first_img–A few years ago, I was at the Berekum Golden City Park for a CAF Champions qualification clash between the Blues and CotonSport Garoua from Cameroon.Chelsea had taken the Ghanaian league scene by storm. The deep pockets of millionaire businessman Emmanuel Kyeremeh transformed the side from also-rans to one filled with the crème de la crème of players on the domestic front, including Emmanuel Clottey (pictured below). The big guns including Kumasi Asante Kotoko, Hearts of Oak and Ashgold could simply not compete with the newfound wealth and fame of the provincial club. How money makes a difference the globe over. Incidentally, London side Chelsea who were perennial FA Cup and League Cup winners come to mind. Enter the millions of Russian billionaire Roman Abramovich and they simply have not been the same since the turn of the millennium. Money can’t buy classFor Berekum Chelsea, this was a period to make a statement and rub shoulders with some of the very best on the continent. Moise Katumbi had revamped giants TP Mazembe to win back to back African honours in 2009 & 2010 and even make it to the final of the FIFA Club World Cup against Inter in the United Arab Emirates. Berekum Chelsea couldn’t be that far off as long as Kyeremeh pumped in millions into the administration of the club.I left Accra with my crew hoping to catch a glimpse of the heroes that had made the side a fearsome one in the previous twenty four months here in Ghana. Top guns from FA such as President Kwesi Nyantakyi, current Black Stars management committee chair George Afriyie and others were at the Stadium, which looked more like a community park at the time.  Just when we touched down at the match venue, we were instructed by a top official of the club that we could not film the game. I did not necessarily have any qualms with that. My curiousity got me to further proceed by asking why that was the case. The answer I was given shocked me to the core. Hear him: “The ref [Ali Lamyagari from Mauritania] has told us that he does not want to see any cameras at the stadium. The cameras would make it impossible for him to help us. Since we need a healthy lead to take to Cameroon for the second leg, we cannot sacrifice our huge investments for you. You would have to stop filming now.” PerplexedI’m not too sure if that made sense to me, a journalist who had travelled well over eight hours to get to Berekum. I am not too sure what exactly the referee was going to do in their favour either.  I’d heard and read all kinds of dubious means deployed especially by African clubs to advance in continental club competitions from allegedly bribing match officials to various modes of intimidation but this was new. At a time where the passion for the game on the continent was literally dying and western football taking over the screens, I thought this was a great time for soccer fanatics beyond Berekum to fully appreciate their effort on screen via our coverage even if it was just going to be highlights the day after. European football and the lads who are adored all over the globe has hit the zenith due to television. Qualifiers of Europe’s first and second tier continental club football competitions (Champions League and Europa League) are broadcast all over the globe. Is it an irony that my five-year old nephew can mention the top players of the various European clubs off his head and cannot do same for the First Capital Plus Premier League? But for season 2014/15 where games are relayed on DSTV, we barely get to see the local lads in action. Not to talk about the financial challenges in acquiring satellite TV!  With thousands cheering the team to victory, Berekum Chelsea squandered all the opportunities that came their way and to add insult to injury, the referee on the day was so fair I wondered what he may have been supposedly been asked to “take care of”.Happening againFast forward a few years down the line and this sadly was to be repeated. Hearts of Oak, down from a 4-0 deficit in the first leg against Esperance Sportive de Tunis were scheduled to play the Tunisians in the 2nd leg of a crucial final eliminator into the Group stages of the CAF Confederations Cup. The sad events of Berekum happened again as pressmen were “whipped into line” if they dared filmed the tie. I found it ludicrous that a club with a century plus history behind it would stoop that low all in an attempt to overturn a 4-0 deficit.  Is it that they did not believe in the capacity of their players to overturn the first leg fiasco? Interestingly, the man in charge of the game – just like in the Berekum case – was one of Africa’s finest in Bakary Papa Gassama (below pictured).Yes, the same man who was in charge of the opening and final games of CAN 2015. As fate would have it again, the Phobians also drew against the Tunisians. Coincidence?It is about time clubs in Africa invested in their playing and technical bodies to translate into results on the pitch. This crude means of achieving results are only short term which would affect the club going forward. The quality of this Hearts of Oak side is nowhere near the standard of Esperance and that was clear from the first leg.  Herbert was rightCoach Herbert Addo in a post match interview was unequivocal in his comments when he said that the North Africans were more professional in their approach. How on earth did the Phobians not know – per their own account – that it was this cold in North Africa and that they also needed certain kinds of football boots on matchdays? A healthy loss, perhaps 1-0, in the first leg could have put the Phobians in good stead as far as qualification is concerned if they had adequately prepared.The club is being handled by experienced hands from what I know and this should not be the best way of achieving results by a club as big as Hearts.–Kwame Dwomoh-Agyemang is a Joy Sports producer and has covered Ghana’s football scene extensively.last_img read more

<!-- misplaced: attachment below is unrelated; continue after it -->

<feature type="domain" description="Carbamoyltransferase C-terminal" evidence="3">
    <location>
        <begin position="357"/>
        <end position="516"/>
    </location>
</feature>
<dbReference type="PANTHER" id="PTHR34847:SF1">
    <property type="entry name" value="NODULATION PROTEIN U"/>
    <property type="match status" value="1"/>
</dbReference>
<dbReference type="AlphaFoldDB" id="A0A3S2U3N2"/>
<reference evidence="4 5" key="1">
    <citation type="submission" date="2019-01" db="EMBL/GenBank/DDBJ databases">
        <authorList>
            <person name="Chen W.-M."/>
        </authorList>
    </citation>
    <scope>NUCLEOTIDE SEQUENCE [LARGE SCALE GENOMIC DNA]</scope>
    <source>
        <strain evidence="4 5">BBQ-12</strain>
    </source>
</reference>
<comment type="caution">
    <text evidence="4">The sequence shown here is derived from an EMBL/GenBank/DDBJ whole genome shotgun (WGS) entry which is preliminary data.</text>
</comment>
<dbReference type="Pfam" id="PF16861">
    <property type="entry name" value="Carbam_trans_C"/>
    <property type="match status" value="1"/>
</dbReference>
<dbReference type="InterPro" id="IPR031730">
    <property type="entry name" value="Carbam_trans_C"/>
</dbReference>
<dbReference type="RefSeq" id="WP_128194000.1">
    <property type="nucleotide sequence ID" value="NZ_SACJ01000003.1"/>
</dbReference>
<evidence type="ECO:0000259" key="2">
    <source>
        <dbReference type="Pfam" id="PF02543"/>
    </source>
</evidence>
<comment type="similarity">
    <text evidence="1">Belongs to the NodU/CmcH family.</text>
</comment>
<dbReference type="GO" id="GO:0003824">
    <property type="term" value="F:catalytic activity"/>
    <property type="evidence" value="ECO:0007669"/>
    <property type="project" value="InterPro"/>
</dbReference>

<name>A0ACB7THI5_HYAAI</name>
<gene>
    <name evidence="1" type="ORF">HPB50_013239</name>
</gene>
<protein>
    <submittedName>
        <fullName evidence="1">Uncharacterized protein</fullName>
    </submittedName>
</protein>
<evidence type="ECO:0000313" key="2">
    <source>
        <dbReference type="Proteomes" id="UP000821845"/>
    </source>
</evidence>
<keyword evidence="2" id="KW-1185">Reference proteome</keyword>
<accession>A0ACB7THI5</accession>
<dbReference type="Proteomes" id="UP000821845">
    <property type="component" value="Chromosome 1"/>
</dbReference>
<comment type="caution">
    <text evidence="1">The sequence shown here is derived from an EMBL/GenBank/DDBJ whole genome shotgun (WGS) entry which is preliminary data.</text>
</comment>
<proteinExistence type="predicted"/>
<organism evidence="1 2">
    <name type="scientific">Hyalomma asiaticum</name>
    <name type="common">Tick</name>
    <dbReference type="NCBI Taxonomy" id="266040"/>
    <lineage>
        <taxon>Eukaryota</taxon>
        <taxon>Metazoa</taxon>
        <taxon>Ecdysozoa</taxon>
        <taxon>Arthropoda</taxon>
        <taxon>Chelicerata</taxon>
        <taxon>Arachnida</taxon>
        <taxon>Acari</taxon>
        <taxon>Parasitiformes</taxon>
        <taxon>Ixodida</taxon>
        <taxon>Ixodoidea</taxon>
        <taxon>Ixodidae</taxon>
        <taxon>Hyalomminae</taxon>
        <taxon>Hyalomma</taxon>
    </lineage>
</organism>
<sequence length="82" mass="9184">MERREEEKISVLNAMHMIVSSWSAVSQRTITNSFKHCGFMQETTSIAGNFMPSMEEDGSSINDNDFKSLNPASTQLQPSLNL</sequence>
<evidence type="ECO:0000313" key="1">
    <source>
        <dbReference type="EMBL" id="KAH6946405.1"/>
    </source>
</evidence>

first_img3 March 2015The Castle Lager Proteas produced the ideal performance both with bat and ball to beat Ireland by 201 runs in their ICC World Cup Pool B match at Canberra on Tuesday.The Proteas set a record for posting 400 runs totals in back-to-back matches and have now drawn level with India with five totals in excess of this milestone. They are also the second team after Australia to post 200-run wins in successive World Cup matches.The Proteas once again followed their blueprint of laying a solid foundation with Hashim Amla and Faf du Plessis sharing a South African second-wicket record stand of 247, beating the previous mark of 207 set by Gary Kirsten and Neil McKenzie against Kenya in 2001.Both men scored centuries – Amla getting his 20th and finishing with a career best (159 off 128 balls, 16 fours and 4 sixes); and Du Plessis his fourth best (109 off 109 balls, 10 fours and a six).Amla reached the milestone of 20 centuries far quicker than anybody else in the history of the game.By far the most important statistic, however, was the fact that the Proteas scored more than 200 runs (230) for the second match in a row in the final 20 overs. Everybody has been talking about getting 100 in the final 10 but the Proteas have now taken this to a new level with 100 runs in each of the last 10 overs.Once again, they constructed an excellent batting power play, following up their 72/0 against the West Indies between overs 36 and 40 with 69/1 against Ireland in the same grouping of overs.Equally impressive was the fact that they reached 400 with a negligible contribution from AB de Villiers, although he and Amla shared a stand of 40 in 2.3 overs.It was left to Rilee Rossouw and David Miller to finish the innings in style with an unbroken partnership of 110 in 8.3 overs. Rossouw contributed 61 (30 balls, 6 fours and 3 sixes), and Miller 46 off 23 (4 fours and 2 sixes).The pace trio then virtually settled the game in the 10 overs statutory power play, taking four wickets between them, allowing De Villiers the luxury of experimenting with his part-time bowling options. He himself bowled two overs, Du Plessis four and Rossouw two and, together with Farhaan Behardien’s two, this amounted to the fifth bowler taking 1/63 between them.This was the only stage at which the Irish batsmen were able to get into the game with Andy Ballbirnie and Kevin O’Brien sharing a stand of 81 in 15.3 overs for the sixth wicket.Kyle Abbott, like Rossouw, continues to present an impelling case for a starting berth in a full-strength XI while Dale Steyn celebrated his 100th ODI in emphatic style. The more he bowls, the better he will get and he is honing in nicely for the knock-out stage of the competition.The Proteas are in second place in Pool B behind India with a positive net run rate of almost 2.South Africa now return to New Zealand for their next match against Pakistan at Auckland on Saturday, 3am South African time.WORLD CUP MATCHESGroup matches15 February, 3am: South Africa beat Zimbabwe.22 February, 5.30am: India beat South Africa.27 February, 5.30am: South beat West Indies.3 March, 5.30am: South Africa beat Ireland.7 March, 3am: South Africa v Pakistan. Eden Park, Auckland12 March, 3am: South Africa v United Arab Emirates. Westpac Stadium, WellingtonQuaterfinals18 March, 5.30am: Sydney Cricket Ground19 March, 5.30am: Melbourne Cricket Ground20 March, 5.30am: Adelaide Oval21 March, 3am: Westpac Stadium, WellingtonSemifinals24 March, 3am: Eden Park, Auckland26 March, 5.30am: Sydney Cricket GroundFinal29 March, 5.30am: Melbourne Cricket GroundCricket South Africalast_img read more